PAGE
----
SHANGHAI, JUNE 1937, the air hot and muggy. My father stood on the verandah of our home, a villa on Hungjao Road in the western suburbs outside of the International Settlement. His back was to me as he looked out at the expanse of lawn that to me, at six, seemed vast as an ocean. He faced east, toward the Bund and the Whangpoo River, and I thought I smelled the river's familiar sharpness, a grimy mix of factory smoke and seaweed and fish, though the Whangpoo was some ten miles away.
It was dusk, a word that I understood as "dust," which made sense to me, one of those few words whose meaning matched its sound. That was how the world seemed at that hour: slightly dusty, softened and dimly covered in some eerie talc, the sharp edges chalk-picture blurry. My father had played polo that afternoon and still wore his riding clothes, off-white jodhpurs and a jersey shirt, the color so creamy it appeared liquid, and black leather boots that I wanted to touch to see if they were real. They seemed somehow conjured up. He, too, seemed conjured up, in that dim light. He leaned on the verandah wall, his drink next to him, a tumbler that held Four Roses, golden, the color of caramel, and it was as though the Scotch softened everything: the night, the stone wall, the leaves of the plane trees just beyond, the sharp edges of the crystal tumbler, my father himself.
My father stood very still, gazing out at a city that he loved. To me, it was simply home, no more, no less. But as I stood in the doorway, watching him, waiting for him to feel my presence, I felt certain inside that I was in exactly the right place: this house, this doorway, this night, this father. I wore a white cotton nightgown that had been sewn by hand. I was clean, just out of the bath, my long brown hair a cool wet trail down my back. Chu Shih, our cook, had given me long-life noodles and jasmine tea for dinner, then helped me get ready for bed so that I could say good night to my parents before they went out.
I heard my mother's voice then, and I turned from the doorway before my father saw me. She was descending the long curved staircase, and she wore a wine-colored silk dress with a border of pearls sewn into the neckline. My mother's name was Genevieve, and it suited her: she was elegant and graceful, and was always known only by her full name, with one exception: to my father she was Eve, and when he said her name, he did so intimately. Our last name, Schoenepronounced "show-en"meant beautiful or handsome in German, and I thought it suited both of my parents. When I was afraid, I would repeat their names to myself, and the sound of those names lulled me and made me feel safe: Joseph and Genevieve Schoene.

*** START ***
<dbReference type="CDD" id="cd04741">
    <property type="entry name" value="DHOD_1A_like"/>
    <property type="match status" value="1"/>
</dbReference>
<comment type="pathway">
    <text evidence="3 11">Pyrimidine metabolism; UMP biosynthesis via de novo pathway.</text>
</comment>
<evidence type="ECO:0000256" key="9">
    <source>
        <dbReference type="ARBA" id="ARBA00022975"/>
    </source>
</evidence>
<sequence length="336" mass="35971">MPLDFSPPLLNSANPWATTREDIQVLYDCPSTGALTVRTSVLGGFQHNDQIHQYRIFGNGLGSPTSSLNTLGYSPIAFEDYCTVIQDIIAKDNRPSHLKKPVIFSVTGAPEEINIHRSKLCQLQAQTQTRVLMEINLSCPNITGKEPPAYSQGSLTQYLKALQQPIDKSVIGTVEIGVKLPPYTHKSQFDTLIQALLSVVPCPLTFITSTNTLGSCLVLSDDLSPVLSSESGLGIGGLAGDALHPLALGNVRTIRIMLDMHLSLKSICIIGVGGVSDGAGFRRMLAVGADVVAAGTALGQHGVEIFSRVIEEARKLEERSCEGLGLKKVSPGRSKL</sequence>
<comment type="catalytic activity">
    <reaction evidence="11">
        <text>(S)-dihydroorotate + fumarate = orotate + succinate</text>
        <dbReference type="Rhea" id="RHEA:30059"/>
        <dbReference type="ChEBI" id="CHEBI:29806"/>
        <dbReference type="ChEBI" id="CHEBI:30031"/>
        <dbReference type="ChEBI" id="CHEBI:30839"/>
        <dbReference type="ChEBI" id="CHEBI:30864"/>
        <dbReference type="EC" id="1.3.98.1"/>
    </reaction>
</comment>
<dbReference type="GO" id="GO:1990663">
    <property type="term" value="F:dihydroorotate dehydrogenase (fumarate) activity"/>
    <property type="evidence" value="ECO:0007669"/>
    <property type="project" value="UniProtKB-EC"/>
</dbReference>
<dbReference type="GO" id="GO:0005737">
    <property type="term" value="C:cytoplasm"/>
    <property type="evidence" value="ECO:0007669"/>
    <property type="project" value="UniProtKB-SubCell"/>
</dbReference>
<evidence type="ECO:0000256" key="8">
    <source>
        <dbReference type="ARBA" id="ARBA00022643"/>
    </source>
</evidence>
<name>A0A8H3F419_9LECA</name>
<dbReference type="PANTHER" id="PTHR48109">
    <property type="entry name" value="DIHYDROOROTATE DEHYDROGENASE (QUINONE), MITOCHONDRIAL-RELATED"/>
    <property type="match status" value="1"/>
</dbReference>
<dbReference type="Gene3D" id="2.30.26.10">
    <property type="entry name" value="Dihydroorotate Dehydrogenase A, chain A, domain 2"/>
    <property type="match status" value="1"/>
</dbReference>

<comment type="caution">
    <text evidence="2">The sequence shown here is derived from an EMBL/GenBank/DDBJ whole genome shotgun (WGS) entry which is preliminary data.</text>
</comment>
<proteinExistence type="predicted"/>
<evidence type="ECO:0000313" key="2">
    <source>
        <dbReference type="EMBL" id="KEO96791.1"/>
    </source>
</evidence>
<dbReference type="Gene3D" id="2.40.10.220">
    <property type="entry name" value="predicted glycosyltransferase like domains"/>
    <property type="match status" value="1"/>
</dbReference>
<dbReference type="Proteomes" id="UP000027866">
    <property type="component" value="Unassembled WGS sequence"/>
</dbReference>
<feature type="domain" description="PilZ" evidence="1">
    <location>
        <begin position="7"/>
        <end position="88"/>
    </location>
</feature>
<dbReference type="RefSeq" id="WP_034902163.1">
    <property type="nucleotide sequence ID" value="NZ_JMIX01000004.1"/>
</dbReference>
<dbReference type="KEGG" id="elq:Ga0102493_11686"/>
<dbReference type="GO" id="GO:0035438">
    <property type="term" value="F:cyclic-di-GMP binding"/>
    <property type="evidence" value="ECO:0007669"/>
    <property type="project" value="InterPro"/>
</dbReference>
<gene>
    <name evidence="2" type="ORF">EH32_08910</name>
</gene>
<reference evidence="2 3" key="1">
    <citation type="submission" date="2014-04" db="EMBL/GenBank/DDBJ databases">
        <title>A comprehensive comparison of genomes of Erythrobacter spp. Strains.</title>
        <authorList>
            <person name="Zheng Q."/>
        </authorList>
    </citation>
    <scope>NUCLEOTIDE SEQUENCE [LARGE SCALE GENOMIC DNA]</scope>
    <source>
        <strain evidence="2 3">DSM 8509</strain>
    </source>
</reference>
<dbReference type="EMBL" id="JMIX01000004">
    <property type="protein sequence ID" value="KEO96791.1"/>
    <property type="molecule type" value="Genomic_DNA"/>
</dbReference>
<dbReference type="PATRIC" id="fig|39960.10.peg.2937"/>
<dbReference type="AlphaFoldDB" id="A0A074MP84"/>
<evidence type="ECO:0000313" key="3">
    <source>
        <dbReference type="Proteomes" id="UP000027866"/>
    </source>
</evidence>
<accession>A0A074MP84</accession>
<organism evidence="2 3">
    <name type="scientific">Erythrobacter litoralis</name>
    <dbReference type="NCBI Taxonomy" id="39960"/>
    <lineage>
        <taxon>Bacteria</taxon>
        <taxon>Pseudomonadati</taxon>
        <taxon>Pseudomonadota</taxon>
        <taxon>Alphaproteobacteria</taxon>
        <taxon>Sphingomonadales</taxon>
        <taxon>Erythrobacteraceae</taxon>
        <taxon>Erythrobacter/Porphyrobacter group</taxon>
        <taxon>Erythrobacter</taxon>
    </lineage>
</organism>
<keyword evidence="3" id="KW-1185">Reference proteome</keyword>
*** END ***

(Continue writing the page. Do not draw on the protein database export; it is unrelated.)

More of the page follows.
My mother smiled at me, and I suddenly wanted her not to go out. I wanted her close, though there was no reason to be anxious. This was just an ordinary night. My parents went out most evenings. I learned only later, when my mother and I had moved to the United States, the startling fact that parents usually stayed at home with their children in the evenings.
My mother did not share my father's passion for Shanghai, but rather held the city at arm's length. It was an entity she did not want to know better, and she was every bit as diffident toward it as my father was affectionate. He knew every part of the city, while my mother knew only what she had to. She seemed to regard it as a temporary post, not a home, and she used what she called her landmark system. In each neighborhood, she chose a starting point, and she always started from that place, regardless of where she had to end up. In the French Concession it was the Cercle Sportif Français, a nightclub she liked on Route Cardinal Mercier. In the International Settlement it was the Sun Sun Department Store at the corner of Tibet and Nanking Road. On the Bund it was the brass lions in front of the Hongkong and Shanghai Bank. Her plan seemed to work; my mother was never lost. I understood her system, for I had a landmark of my own, a place I always started from to get wherever I was going, a reference point for everything I did. It was my father.
My father was, from my careful observations of him, a person who solved problems. When I was five, I accidentally swallowed a Reese's cinnamon drop whole, and I began to choke. My father stood only a few feet away; we were at the home of his friend Will Marsh, and he was just saying good night. He glanced at me, looked back at his friend, looked at me again, and said, "Excuse me." Then he simply picked me up by my ankles, held me upside down, and laughed when the cinnamon drop popped out of my mouth. For a long time, his ability to fix whatever was wrong was a given of my childhood.